November 2020

November 2020

This a story that, bleary in lost morning after red-eye, ravels across a graying field being swallowed by a sea. Early in quarantine, I am isolated in a coastal forest haunted by roving free radicals. I read a post-apocalyptic novel about a father and son trying to make their way to the ocean because the ocean is all that is left. The television news only tells me everyone is at risk.

With no place to go, I doomscroll for hours through stories about an erratic affliction of disaffection that, paradoxically, unites a certain strain of the same ignorance lurking outside my window here in America’s umbrage. A month goes by without a change. Write, I tell myself, but nothing seems right.

Two months now I’m here. Half of America’s body politic dons red caps. Every religion, I tell a friend on the phone, has its hat. How easy it has become to imagine a few hundred proud disciples online for a big cup of pernicious red Flavor Aid. One in a state-issued uniform murders an unarmed black man. The leader, never one to miss an opportunity, holds a bible upside down and calls his loyalists to parade.

Protests form against the self-absorbed cortège. The protestors are murdered. Gunned down on my television. Outside, an old man plows a field while my peers are gunned down in a newsfeed. Dust kicks up. We don’t speak. Every day the violence gets more brutal, but the old man and I don’t speak. Maybe get out of here, I think. Go see without putting him at risk. Needing answers, I drive the hundred miles to the only open bookstore. The books I request are left outside.

Blurry as in mysteriously hungover on bright May-day beach. Squint at pages. Lascivious bodies are forced to sit far apart. Americans wade in the gauche flotsam of some brats’ beach party. The pages are no help. A refrain floats around as if to offer a little comfort: this is not normal. Still, no answers come. Only an uncanny sense that there is no sense. Slow wave after slow wave sloshes against cold skin.

The sun doesn’t sway. This is not normal. I keep repeating (only to myself, for now) a few lines from Nathanael West’s Miss Lonelyhearts:

The Leopard of Discontent walks the streets of my city; the Lion of Discouragement crouches outside the walls of my citadel. All is dissolution and vexation of the spirit. I feel like hell.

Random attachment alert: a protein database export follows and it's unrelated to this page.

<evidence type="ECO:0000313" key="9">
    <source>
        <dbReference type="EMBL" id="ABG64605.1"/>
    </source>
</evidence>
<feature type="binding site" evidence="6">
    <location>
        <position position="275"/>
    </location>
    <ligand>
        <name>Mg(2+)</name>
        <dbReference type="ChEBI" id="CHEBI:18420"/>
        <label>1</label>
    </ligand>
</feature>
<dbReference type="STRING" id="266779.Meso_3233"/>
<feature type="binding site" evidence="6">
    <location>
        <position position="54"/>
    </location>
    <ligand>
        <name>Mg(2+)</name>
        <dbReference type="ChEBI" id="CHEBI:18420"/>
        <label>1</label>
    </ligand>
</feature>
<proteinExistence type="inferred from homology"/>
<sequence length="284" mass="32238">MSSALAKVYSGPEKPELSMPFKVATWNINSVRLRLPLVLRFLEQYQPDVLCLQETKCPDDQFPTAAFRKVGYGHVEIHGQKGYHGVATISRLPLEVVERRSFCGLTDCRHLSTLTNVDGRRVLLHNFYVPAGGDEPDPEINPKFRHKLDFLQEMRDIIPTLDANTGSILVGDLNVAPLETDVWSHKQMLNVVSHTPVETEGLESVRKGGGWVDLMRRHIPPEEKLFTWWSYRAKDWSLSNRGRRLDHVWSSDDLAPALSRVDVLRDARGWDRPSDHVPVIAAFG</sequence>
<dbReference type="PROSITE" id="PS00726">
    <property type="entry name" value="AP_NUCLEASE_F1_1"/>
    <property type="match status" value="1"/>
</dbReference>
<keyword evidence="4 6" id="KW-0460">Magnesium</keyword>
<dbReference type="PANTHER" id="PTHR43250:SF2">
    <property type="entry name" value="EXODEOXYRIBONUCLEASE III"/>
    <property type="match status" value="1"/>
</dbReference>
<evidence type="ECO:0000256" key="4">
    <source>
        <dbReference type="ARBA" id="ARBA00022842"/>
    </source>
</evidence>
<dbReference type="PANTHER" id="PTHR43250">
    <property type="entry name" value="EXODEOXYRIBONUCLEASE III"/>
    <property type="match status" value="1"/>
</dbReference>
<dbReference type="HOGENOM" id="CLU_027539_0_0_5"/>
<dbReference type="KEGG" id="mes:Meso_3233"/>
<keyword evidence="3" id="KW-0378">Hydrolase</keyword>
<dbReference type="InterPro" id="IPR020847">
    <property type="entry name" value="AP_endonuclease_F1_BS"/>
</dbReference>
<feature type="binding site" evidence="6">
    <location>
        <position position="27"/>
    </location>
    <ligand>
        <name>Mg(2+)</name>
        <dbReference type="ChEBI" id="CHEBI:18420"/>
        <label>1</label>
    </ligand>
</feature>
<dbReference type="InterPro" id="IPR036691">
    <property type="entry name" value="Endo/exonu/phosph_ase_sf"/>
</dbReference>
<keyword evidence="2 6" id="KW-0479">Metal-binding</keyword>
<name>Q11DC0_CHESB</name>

I feel like hell. West’s protagonist, Miss Lonelyhearts, is fed those words by his supervisor, Shrike. Miss Lonelyhearts is to believe he is unreasonably depressed and should enjoy his role as advice columnist to desperate readers. He is, he’s told, in need of relaxation. Harold Bloom posits that Shrike, who will exploit anyone to sell more newspapers, is an allegorical Satan. Bloom is mistaken. Even the Devil has his reasons.

It’s hot here. It could be worse. The Devil is a liar, and it could be worse. Philosopher Harry Frankfurt sets as a defining characteristic of bullshit its being “short of a lie.” A liar conceals facts in an effort to evince a different reality; lairs are active against actuality. Bullshitters though have no concern with the substance of what they push.

A bullshitter’s spirits may be “the world’s finest super premium” or his vessel full up with Russian thistle. His hooch might be special or “without distinctive character, aroma, taste or color”—terms I hear months later in cafe-male parlance as the mansplainers flog each other with their new knowledge that it’s marketing. Could the line-lifters evolve from recitation to reconstruction I might find hope. All that matters is belief. Each cycle deposits more trash than the previous, yet the growing cluster is increasingly less surprising. Junk rattles.

Ostentation without pretension, the pusher gold plates his world to play king yet lacks the decorum to make anyone bow. His speech is so false that it cannot judge, for judgement needs truth. Tired arrives the everyman, weary and wanting for a little relief. Ready for a blank savior in whom anything can be imagined. A quotidian glass bottle I see online provides evidence: the perceived power imparted by its adoring gilded “T” commands seven hundred dollars. It’s empty. This is religious fetishism writ large.

Change the channel but the news doesn’t change. Leave the state but the feed is the same. Was it mass production that precipitated this bathos? A repetitive stamping of weighty press beating into obscurity what West calls, “the rhythms of an old, old work.” Is my life too easy? I will never have need to recite sacred stories or sit in the tranquility with a quiet mind. My plentiful leisure time is easily consumed with bemusement. The great hand tends towards of ease of use.

The election comes and goes. The news doesn’t change. The loudest noise is still white. My aggie allusions seem more and more only atavistic romanticizing: I am not cold; I am privileged. As winter approaches I know I should have grown something yet keep staring nonplussed at the flood, and to ask what one has accomplished trudging through the mud of this endless fall is rude.